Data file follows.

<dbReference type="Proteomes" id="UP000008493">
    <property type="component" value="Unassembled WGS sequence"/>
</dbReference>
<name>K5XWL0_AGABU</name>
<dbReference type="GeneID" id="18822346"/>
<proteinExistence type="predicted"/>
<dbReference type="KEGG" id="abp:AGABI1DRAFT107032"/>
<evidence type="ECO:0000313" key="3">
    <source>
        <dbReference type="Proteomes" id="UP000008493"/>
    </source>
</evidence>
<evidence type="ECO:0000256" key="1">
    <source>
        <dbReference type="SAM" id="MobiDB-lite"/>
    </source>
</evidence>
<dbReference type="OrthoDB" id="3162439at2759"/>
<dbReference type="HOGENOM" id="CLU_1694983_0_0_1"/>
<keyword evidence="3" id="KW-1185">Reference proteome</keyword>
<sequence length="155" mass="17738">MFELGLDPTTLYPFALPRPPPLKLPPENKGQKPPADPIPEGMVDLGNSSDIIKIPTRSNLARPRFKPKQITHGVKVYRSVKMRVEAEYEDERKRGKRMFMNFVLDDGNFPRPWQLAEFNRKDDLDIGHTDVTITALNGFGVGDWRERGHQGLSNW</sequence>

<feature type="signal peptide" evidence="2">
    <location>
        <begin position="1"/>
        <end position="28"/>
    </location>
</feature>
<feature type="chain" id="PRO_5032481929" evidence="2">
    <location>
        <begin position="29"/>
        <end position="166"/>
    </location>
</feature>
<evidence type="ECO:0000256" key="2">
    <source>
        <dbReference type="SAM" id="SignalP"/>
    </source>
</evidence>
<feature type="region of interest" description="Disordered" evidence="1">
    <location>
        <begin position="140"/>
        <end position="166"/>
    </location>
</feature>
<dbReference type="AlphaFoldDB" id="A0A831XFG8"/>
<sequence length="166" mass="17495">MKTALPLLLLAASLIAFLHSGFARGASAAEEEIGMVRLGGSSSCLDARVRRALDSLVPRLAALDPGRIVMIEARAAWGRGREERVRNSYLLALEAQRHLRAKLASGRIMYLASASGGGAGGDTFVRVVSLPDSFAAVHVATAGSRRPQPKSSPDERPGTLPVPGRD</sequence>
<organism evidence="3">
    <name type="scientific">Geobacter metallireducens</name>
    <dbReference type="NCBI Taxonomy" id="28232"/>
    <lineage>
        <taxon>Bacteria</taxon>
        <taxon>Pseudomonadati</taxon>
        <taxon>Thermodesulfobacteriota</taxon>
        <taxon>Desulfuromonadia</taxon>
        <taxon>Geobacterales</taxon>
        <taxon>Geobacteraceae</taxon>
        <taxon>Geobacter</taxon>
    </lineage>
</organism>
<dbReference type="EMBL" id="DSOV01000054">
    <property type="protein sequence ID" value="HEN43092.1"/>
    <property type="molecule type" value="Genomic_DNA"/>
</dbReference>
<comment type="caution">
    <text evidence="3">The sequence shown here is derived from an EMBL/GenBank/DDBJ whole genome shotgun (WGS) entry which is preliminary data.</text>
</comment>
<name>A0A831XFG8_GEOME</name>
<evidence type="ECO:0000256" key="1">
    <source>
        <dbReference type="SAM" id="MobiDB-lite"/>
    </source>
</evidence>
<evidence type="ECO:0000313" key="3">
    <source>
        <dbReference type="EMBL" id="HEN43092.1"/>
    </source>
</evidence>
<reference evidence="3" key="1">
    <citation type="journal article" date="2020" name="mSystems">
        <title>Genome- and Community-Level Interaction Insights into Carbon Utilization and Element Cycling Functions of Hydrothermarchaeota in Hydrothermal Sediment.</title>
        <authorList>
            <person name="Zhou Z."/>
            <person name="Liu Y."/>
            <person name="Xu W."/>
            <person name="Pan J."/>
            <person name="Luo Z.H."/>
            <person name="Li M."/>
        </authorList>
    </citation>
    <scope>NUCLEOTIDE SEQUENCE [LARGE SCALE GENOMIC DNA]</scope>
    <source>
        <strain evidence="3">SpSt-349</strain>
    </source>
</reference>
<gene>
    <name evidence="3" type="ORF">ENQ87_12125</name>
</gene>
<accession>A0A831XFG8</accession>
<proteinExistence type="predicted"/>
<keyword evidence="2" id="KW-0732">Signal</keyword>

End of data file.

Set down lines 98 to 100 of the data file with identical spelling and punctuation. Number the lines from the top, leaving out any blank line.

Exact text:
<accession>A0A831XFG8</accession>
<proteinExistence type="predicted"/>
<keyword evidence="2" id="KW-0732">Signal</keyword>